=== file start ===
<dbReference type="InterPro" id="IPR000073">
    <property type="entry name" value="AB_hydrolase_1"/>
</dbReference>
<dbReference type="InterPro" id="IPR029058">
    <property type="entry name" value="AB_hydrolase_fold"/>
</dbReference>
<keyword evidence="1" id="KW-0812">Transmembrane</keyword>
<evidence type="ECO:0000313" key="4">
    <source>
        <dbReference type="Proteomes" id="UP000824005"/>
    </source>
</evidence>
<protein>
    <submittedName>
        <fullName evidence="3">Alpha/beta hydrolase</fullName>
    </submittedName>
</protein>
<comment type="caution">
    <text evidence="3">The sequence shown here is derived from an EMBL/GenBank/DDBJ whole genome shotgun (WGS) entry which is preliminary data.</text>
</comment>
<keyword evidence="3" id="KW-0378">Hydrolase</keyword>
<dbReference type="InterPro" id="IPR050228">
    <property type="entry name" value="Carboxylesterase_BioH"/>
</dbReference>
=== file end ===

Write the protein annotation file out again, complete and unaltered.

<dbReference type="InterPro" id="IPR000073">
    <property type="entry name" value="AB_hydrolase_1"/>
</dbReference>
<dbReference type="InterPro" id="IPR029058">
    <property type="entry name" value="AB_hydrolase_fold"/>
</dbReference>
<keyword evidence="1" id="KW-0812">Transmembrane</keyword>
<evidence type="ECO:0000313" key="4">
    <source>
        <dbReference type="Proteomes" id="UP000824005"/>
    </source>
</evidence>
<protein>
    <submittedName>
        <fullName evidence="3">Alpha/beta hydrolase</fullName>
    </submittedName>
</protein>
<comment type="caution">
    <text evidence="3">The sequence shown here is derived from an EMBL/GenBank/DDBJ whole genome shotgun (WGS) entry which is preliminary data.</text>
</comment>
<keyword evidence="3" id="KW-0378">Hydrolase</keyword>
<dbReference type="InterPro" id="IPR050228">
    <property type="entry name" value="Carboxylesterase_BioH"/>
</dbReference>